By Blogger Robert Vollman, at 5:07 p.m.  

  • I'd be more reassured of the merits of corporate tax cuts if it didn't seem like corporations were using the cuts they've already had over the past decade to increase their cash reserves, rather than to increase production:

    By Blogger ajbeecroft, at 5:51 p.m.  

  • @Robert:
    "A cut in corporate taxes doesn't mean giving them our money, it means letting them keep more of their money."

    It's not their money. Ownership of money changes at the point of the transaction. A government is as much capable of owning money as me, you, or a corporation.

    By Anonymous Yildo, at 9:52 p.m.  

  • I think you got those photos in the wrong order. *g*

    By Blogger Jae/Jennie, at 10:15 p.m.  

  • Finally. 5 years later than it should've happened, but at least it did.

    Go Mr. Rae!

    By Anonymous Toronto boy., at 10:55 p.m.  

  • It was inevitable that Rae was chosen as interim leader, but now he seems to be doing his best to assure doubters they were right.

    I heard him interviewed on CBC this morning (The Current). When asked about Liberal identity, the first 2 items Rae listed were that Liberals were "progressive" and in favour of the environment.

    A few minutes later, he thought to say Liberals aren't opposed to a strong economy.

    Oh, dear.

    Bad enough that Rae doesn't realize that the word "progressive" is tainted by the smug sense of superiority if not outright bigotry of many who use it. Worse, he seems unable to define Liberals as anything other than NDP-lite crossed with Green-lite.

    Maybe a quick leadership campaign would be a good idea after all.

    - Brian from Toronto

    By Anonymous Anonymous, at 10:07 a.m.  

  • I notice that Rae's "knock" against the NDP is that he claims its the "only social democratic party in the world that has not modernized" (btw: no one ever seems to ask what exactly he means by that). I guess he must be Rip Van Winkle and missed the last 8 years of massive modernization and moves to the centre under Layton. i think Rae is just pissed off that he left the NDP for the Liberals thinking it would be a good career move and instead he's stuck with a third party going now where. He bought at the top of the market before the bubble burst and now he is taking a huge loss.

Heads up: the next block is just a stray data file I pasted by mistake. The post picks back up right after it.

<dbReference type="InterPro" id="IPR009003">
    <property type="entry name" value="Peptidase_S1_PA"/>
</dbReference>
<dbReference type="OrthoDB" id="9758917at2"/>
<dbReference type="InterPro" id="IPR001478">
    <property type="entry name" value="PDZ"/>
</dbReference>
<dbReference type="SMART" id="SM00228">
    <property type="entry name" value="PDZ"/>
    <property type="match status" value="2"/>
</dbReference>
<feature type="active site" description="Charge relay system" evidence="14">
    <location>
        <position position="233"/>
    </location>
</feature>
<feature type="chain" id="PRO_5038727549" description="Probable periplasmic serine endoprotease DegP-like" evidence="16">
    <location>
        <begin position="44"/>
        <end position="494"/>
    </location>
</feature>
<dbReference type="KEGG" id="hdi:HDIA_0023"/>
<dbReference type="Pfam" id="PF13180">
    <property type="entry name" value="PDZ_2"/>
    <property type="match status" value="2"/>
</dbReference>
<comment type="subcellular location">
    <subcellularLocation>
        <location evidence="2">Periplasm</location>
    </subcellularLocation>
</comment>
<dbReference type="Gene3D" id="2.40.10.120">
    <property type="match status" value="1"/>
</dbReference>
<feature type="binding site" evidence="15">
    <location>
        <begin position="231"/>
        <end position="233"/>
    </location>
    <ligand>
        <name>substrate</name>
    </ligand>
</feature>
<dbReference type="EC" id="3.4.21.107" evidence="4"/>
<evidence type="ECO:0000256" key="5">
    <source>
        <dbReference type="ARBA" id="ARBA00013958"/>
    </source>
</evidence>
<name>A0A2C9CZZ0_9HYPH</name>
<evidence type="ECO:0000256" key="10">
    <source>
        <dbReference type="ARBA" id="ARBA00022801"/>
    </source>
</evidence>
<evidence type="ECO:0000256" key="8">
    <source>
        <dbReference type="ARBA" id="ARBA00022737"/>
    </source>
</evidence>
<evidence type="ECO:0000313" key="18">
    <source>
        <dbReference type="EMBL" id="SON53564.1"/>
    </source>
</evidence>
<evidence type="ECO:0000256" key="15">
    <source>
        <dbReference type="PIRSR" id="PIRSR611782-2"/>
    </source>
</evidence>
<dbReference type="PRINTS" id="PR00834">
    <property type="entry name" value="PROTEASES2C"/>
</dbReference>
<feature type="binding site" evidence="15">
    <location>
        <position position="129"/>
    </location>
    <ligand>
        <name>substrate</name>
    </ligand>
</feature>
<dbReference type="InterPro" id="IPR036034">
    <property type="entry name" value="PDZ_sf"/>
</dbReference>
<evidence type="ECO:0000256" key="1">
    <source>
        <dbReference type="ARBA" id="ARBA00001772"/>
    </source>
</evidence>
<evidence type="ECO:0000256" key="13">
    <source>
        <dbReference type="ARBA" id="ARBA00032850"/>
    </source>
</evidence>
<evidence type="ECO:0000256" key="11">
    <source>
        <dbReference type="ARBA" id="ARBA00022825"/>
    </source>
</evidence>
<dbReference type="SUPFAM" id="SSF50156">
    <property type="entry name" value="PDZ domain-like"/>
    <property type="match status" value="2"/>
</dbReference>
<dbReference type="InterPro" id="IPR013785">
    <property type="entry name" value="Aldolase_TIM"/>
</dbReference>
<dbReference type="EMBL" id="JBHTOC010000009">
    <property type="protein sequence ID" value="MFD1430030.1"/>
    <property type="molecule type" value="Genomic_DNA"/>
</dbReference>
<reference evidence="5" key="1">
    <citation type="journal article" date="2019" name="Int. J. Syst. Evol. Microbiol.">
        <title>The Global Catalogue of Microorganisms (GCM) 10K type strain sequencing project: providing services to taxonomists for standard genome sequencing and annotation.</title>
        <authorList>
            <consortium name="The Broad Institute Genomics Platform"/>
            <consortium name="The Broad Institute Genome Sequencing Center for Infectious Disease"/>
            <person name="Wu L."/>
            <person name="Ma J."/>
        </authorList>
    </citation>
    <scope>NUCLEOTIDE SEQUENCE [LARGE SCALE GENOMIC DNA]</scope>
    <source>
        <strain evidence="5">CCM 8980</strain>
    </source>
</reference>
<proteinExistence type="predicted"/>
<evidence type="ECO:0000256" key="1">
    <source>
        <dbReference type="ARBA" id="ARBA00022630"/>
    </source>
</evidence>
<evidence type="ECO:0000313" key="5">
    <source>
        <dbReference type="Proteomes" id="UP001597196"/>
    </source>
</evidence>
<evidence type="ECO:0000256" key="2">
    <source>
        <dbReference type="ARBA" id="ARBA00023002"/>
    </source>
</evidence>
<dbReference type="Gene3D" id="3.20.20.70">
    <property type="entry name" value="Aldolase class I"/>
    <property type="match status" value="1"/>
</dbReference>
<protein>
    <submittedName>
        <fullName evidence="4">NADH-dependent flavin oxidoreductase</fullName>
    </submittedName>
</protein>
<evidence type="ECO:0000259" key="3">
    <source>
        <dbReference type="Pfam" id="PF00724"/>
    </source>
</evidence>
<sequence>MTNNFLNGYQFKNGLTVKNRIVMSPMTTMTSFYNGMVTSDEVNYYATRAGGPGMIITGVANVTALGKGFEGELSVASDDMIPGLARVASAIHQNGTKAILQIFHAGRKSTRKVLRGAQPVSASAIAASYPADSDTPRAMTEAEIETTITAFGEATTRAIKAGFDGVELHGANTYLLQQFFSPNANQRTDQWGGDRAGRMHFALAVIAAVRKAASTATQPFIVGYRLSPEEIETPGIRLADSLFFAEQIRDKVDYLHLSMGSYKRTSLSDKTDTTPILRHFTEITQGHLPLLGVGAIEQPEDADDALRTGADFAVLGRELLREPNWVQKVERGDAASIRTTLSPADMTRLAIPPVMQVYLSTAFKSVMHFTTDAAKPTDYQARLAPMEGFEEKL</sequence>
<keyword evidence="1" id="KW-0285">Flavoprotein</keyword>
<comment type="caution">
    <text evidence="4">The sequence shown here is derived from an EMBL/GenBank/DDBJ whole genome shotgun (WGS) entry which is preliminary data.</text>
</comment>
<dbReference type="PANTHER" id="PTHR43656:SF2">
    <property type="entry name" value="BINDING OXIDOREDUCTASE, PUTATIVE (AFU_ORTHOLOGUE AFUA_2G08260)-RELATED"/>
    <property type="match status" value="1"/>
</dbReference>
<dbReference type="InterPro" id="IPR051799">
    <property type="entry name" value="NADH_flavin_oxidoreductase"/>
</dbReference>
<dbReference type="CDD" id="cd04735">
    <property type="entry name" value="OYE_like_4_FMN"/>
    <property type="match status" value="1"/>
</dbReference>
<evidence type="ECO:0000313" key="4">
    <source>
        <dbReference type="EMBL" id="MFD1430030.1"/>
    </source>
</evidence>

By Blogger DL, at 10:45 a.m.  

  • After five years, all of the candidates who were on the third (and, of course, fourth) ballot the last time the Liberals allowed their members a say in the Leadership have been Leader.

    Can the LPC save a few bucks on a convention and appoint Kennedy and Dryden next?,_2006

    By Anonymous Anonymous, at 1:09 p.m.  

  • IMO, part of modernizing would be breaking formal ties with labour unions. The reason for the need to break is the significant conflict of interest that exists when the employer (a hypothetical NDP government) is significantly intertwined with, reliant on, and beholden to the employee (public sector unions). Until the NDP is ready to make that much needed break, it is not serious about modernizing.

    By Anonymous Jim R, at 1:11 p.m.  

  • Rae claims that every single other social democratic party in the world has "modernized". If his definition of modernization means breaking ties with labour then I have news for you and him:

    British Labour Party - formally tied to the Trade Union Congress
    Australian Labour Party - formally tied to the Australian Federation of Labour
    New Zealand Labour Party - formally tied to the NZ Fed. of Labour
    Irish labour Party - formally tied to the Irish labour movement
    SPD Germany - formally tied to the German unions
    Swedish SPD - formally tied to the Swedish unions
    French socialist Party - formally tied to the CGT

    ...and so on. Every single solitary social democratic party on the face of the earth has some sort of formal tie to the labour movement. So I guess you better find a better example of what makes the NDP less modern than other SD parties.

    By Blogger DL, at 2:24 p.m.  

  • By modernizing he means going "third way". That is to say, embracing markets as creators of wealth, with growth raising tax revenues and aiding in the aims of the left.